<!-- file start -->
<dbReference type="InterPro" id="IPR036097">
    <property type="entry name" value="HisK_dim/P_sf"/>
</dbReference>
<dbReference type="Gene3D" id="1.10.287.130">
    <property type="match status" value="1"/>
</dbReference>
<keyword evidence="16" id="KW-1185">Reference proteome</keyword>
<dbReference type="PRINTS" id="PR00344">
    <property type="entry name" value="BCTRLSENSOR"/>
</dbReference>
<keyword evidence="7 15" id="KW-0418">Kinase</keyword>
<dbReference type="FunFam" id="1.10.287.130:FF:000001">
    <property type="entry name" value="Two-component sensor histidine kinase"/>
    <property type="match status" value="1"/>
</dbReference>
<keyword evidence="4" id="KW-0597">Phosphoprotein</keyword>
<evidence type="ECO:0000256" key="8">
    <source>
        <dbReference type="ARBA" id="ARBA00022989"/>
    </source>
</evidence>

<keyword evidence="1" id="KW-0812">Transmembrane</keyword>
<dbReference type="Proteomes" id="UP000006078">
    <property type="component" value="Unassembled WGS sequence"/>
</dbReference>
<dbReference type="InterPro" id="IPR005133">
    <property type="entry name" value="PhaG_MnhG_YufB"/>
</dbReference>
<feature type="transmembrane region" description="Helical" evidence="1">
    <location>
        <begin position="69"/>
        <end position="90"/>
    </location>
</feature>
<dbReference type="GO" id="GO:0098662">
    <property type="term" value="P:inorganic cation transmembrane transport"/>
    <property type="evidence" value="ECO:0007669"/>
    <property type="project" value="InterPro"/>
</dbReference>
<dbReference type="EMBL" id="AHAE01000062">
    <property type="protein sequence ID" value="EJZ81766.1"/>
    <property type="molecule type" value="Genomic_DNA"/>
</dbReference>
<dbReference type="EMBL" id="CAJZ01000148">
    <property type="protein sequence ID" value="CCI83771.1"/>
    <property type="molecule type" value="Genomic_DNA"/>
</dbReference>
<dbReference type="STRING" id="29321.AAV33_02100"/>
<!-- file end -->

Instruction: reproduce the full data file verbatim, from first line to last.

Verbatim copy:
<dbReference type="InterPro" id="IPR036097">
    <property type="entry name" value="HisK_dim/P_sf"/>
</dbReference>
<dbReference type="Gene3D" id="1.10.287.130">
    <property type="match status" value="1"/>
</dbReference>
<keyword evidence="16" id="KW-1185">Reference proteome</keyword>
<dbReference type="PRINTS" id="PR00344">
    <property type="entry name" value="BCTRLSENSOR"/>
</dbReference>
<keyword evidence="7 15" id="KW-0418">Kinase</keyword>
<dbReference type="FunFam" id="1.10.287.130:FF:000001">
    <property type="entry name" value="Two-component sensor histidine kinase"/>
    <property type="match status" value="1"/>
</dbReference>
<keyword evidence="4" id="KW-0597">Phosphoprotein</keyword>
<evidence type="ECO:0000256" key="8">
    <source>
        <dbReference type="ARBA" id="ARBA00022989"/>
    </source>
</evidence>

<keyword evidence="1" id="KW-0812">Transmembrane</keyword>
<dbReference type="Proteomes" id="UP000006078">
    <property type="component" value="Unassembled WGS sequence"/>
</dbReference>
<dbReference type="InterPro" id="IPR005133">
    <property type="entry name" value="PhaG_MnhG_YufB"/>
</dbReference>
<feature type="transmembrane region" description="Helical" evidence="1">
    <location>
        <begin position="69"/>
        <end position="90"/>
    </location>
</feature>
<dbReference type="GO" id="GO:0098662">
    <property type="term" value="P:inorganic cation transmembrane transport"/>
    <property type="evidence" value="ECO:0007669"/>
    <property type="project" value="InterPro"/>
</dbReference>
<dbReference type="EMBL" id="AHAE01000062">
    <property type="protein sequence ID" value="EJZ81766.1"/>
    <property type="molecule type" value="Genomic_DNA"/>
</dbReference>
<dbReference type="EMBL" id="CAJZ01000148">
    <property type="protein sequence ID" value="CCI83771.1"/>
    <property type="molecule type" value="Genomic_DNA"/>
</dbReference>
<dbReference type="STRING" id="29321.AAV33_02100"/>